The creases from his predecessor’s seat had hardly settled when Abdullah Ahmad Badawi announced on October 9 that he would step down as prime minister and president of the ruling United Malays National Organisation (UMNO) in March 2009.


Somalia, the “most ignored human tragedy”

M.A. Shaikh

Somalia is being recognised as the worst and most violent “failed state” in the world, and the tragedy of its people as the “most-ignored human tragedy”. Even the odd commentator in the international media is now calling on the ‘international community’ to help Somalia to restore peace by ignoring the corrupt and ineffective Interim Government (IG) and replacing it with “moderate” members of the Islamic Courts Union.


Kenya involved in arming South Sudan to fight for secession

M.S. Ahmed

The Somali pirates who recently hijacked a ship carrying Russian-made arms and tanks claimed that the weapons were bound for South Sudan. But the Kenyan government was adamant that they had been sent to Kenya, not South Sudan. The BBC World Service announced on October 7 that it had found evidence that the equipment had been intended for South Sudan, as claimed by the pirates.


Civil war and bankruptcy stare Pakistan

Waseem Shehzad

Pakistan is faced with the most serious threat to its existence comparable to what it faced in 1971 when it resulted in the breakup of the country. It is on the verge of bankruptcy; the skyrocketing food and fuel prices have led to extreme uncertainty among the masses who are unsure where their next meal would come from. This is compounded by intense US pressure to attack militants in the tribal area.


How long will the United States drag out Omar Khadr’s ordeal?

Tahir Mahmoud

The trial of Canadian citizen Omar Khadr that was due to begin at the notorious detention center at Guantanamo Bay in Cuba on November 10 was postponed until January 26, 2009. Guantanamo has come to symbolize the worst of American attitude toward the rule of law.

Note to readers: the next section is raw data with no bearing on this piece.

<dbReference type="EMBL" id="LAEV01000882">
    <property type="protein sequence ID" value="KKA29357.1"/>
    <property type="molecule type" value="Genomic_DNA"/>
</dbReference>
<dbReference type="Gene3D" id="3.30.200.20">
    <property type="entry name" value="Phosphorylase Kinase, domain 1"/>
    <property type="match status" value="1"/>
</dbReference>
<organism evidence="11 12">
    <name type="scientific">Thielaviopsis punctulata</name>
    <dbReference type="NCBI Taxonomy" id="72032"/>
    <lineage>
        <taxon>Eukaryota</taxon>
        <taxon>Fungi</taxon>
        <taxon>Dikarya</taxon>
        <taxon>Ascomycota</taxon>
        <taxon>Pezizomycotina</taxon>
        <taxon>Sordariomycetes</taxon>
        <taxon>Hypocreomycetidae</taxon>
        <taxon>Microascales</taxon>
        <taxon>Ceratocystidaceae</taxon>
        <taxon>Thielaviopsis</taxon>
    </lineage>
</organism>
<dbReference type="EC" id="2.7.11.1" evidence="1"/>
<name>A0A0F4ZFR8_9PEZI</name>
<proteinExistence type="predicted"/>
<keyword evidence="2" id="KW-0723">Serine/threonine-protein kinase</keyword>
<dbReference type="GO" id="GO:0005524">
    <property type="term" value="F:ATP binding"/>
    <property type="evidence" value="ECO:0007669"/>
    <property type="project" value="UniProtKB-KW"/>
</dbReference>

Special Reports

Bankruptcy of superpowers and paths the US empire may follow in decline

Perwez Shafi

The days of the American empire are over; even US elites are writing its obituaries. The world Capitalist System was established on such factors as greed, living beyond means, using other people’s wealth, compound interest and a rigid focus on short-term profit.

Special Reports

Rising tide of Islamophobia in Western politics

Dr. Mohamed Elmasry

While other forms of racism are frowned upon, Islamophobia is actively being promoted as an acceptable form of political behavior in the West. Muslims are a soft target and in such an environment, denigrating them carries little direct political costs.


Dehumanisation as weapon in the “war on terror”

Fahad Ansari

In war, various tactics—from bribery to insults, ridicule and mockery, hostile propaganda, threats of force to physical violence and expulsion—are used to weaken and ultimately defeat the enemy. A traditional weapon used even today is that of isolation and dehumanisation through a process of complete social boycott.


Of failed states and dehumanising metaphors in the “war on terror”

Iqbal Jassat

In light of the fresh debate centered on Iraq, Afghanistan and Pakistan, particularly within the US whose armed forces are deeply involved in the military conquest of the region under the guise of the “war on terror”, many fraudulent theories are advanced to justify aggression against largely unarmed and defenseless populations.